Sources: National Library of Medicine


According to Geoffrey Emerson (Hong Kong Internment 1942-45malaria was the main medical problem after malnutrition.  Stanley peninsula contains a number of graves of  Europeans who died of malaria there in the 19th century.  By 1941 the peninsula was practically free of the disease, but constant anti-malarial measures were necessary to keep it that way. 

In Stanley Camp breeding grounds were eliminated by grass cutting, drainage and filling, but requests for work parties to go outside the camp were ignored by the Japanese until incidence increased and they themselves were affected in July 1943.  From that time on, working parties were allowed outside the Camp, but not into Stanley Village.  The only treatment for malaria was quinine, but that was always hard to get hold of.  Many who had malaria suffered relapses.  In all there were 682 cases, but none serious enough to cause death.

It is nevertheless interesting that Hong Kong may have been thought of as relatively “non-malarious” and "healthy" by comparison to parts of mainland China in the 1880s. The missionary, the Reverend John Browne Ost forwarded a letter to his CMS superiors, dated 9 November 1880 from one Dr. R.A. O’Brien advising against the Rev. Ost being posted to any “malarious” district after frequently falling ill in Ningpo. He writes that “The Rev. Mr. Ost came to Hong Kong suffering from a severe form of malarious fever.” Ost’s own letter dated 10 November 1880 to his superior at Church Missionary House in London reads as follows:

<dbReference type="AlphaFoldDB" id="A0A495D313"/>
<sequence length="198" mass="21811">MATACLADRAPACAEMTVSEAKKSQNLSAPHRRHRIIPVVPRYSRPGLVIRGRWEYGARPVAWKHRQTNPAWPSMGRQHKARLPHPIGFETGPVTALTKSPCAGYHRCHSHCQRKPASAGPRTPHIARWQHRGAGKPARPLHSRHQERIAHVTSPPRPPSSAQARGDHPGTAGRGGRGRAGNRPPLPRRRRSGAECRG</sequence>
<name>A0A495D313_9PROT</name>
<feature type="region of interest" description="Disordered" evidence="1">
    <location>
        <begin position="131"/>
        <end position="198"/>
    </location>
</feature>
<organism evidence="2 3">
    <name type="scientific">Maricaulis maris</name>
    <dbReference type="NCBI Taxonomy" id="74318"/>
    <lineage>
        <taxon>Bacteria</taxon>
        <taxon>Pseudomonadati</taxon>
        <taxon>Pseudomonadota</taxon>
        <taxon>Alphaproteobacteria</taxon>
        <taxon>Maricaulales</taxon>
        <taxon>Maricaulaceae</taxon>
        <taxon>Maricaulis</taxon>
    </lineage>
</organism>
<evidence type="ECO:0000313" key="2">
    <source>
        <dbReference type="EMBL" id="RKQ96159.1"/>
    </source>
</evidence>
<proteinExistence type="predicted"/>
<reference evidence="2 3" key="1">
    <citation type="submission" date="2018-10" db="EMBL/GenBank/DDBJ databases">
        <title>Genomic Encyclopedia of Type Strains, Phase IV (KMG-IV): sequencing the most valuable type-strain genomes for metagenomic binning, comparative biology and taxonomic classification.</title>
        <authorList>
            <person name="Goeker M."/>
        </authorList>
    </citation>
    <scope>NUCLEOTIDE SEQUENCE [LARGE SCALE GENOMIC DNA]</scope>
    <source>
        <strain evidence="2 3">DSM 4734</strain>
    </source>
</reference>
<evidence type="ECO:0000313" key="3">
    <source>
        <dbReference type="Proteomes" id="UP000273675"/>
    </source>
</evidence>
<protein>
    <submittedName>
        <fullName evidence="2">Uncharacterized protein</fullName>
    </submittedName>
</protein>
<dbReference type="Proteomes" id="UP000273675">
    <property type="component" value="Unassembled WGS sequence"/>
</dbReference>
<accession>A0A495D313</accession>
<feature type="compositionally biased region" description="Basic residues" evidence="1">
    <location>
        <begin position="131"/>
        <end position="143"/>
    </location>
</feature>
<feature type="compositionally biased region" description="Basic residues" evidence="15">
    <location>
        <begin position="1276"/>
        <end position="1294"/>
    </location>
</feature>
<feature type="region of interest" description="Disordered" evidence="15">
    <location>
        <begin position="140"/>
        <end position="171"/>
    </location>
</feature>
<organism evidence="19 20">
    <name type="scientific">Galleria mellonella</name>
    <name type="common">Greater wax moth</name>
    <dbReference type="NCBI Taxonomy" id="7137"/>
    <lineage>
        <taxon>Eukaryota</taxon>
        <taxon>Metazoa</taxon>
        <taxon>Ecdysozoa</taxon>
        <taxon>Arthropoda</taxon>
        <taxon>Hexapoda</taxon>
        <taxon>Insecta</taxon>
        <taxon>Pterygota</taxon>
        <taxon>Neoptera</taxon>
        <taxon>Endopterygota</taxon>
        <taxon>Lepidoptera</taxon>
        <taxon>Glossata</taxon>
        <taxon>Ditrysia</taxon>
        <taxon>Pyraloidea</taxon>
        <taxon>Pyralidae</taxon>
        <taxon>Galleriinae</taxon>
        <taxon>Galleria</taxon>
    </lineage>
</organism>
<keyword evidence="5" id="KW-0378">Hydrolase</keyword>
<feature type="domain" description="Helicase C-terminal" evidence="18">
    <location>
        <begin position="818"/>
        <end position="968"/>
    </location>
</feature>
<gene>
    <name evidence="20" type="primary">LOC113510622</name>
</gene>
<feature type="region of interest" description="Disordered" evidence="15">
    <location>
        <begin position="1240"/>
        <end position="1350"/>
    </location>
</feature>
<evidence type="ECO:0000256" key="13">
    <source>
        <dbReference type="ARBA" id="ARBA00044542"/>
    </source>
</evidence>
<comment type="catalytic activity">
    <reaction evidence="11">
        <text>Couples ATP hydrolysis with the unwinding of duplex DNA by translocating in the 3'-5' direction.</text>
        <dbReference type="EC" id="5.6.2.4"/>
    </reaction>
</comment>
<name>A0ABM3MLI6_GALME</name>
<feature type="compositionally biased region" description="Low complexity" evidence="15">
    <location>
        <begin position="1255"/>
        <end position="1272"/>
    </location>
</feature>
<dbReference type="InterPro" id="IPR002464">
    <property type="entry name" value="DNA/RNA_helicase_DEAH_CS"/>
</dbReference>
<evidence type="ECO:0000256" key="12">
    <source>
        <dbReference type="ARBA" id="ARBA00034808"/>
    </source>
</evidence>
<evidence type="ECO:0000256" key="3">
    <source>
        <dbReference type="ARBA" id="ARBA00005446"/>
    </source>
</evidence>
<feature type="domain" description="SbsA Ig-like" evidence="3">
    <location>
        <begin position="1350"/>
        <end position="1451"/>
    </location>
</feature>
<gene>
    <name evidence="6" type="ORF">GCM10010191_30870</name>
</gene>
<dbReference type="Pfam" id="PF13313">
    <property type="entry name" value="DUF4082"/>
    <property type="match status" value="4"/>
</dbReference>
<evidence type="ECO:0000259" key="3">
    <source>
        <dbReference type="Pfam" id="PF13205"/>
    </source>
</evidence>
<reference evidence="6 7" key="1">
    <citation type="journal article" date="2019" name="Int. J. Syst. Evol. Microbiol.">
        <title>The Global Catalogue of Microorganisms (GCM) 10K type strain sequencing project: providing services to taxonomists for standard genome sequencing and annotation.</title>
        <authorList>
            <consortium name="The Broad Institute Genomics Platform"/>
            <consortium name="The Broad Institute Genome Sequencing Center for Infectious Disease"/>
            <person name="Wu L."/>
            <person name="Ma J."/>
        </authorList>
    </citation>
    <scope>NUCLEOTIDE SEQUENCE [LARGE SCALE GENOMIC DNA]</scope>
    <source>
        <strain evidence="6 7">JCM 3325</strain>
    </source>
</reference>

You may have heard of the very severe and prolonged attacks of fever and ague I had at Ningpo during the latter part of September and early part of October. At first the fever took the form of congestion of the brain rendering me for some time quite delirious (…) This later attack I had at Chinghai – a small town at the entrance of Ningpo River – where I had gone by the doctor’s advice to try to shake off the fever and get some sea air. On 6th October I started for Hong Kong and though I had severe attacks on the voyage down, a few days after arriving I soon began to recover and am now thank God quite free from the attacks and gaining strength.

The Reverend Ost duly obtained a permanent post in Hong Kong until he was recalled to London in1891. Other CMS letters from John Ost and his wife in Hong Kong are included in Patricia P. K. Chiu’s chapter in ed. Philip L. Wickeri, Christian Encounters with Chinese Culture, HKU, 2015.

Pamela Tyrer in her account Stolen Childhood says that in the summer of 1944 'half of Stanley Camp was suffering from malaria', due to the paddy fields being a fertile breeding ground for mosquitoes, and Dr Cater decided something must be done.  The Japanese were persuaded to supply the internees with Paris Green, a pesticide, to spray on the paddy fields. Two of them would go out with two guards, two sprays and a bag of Paris Green.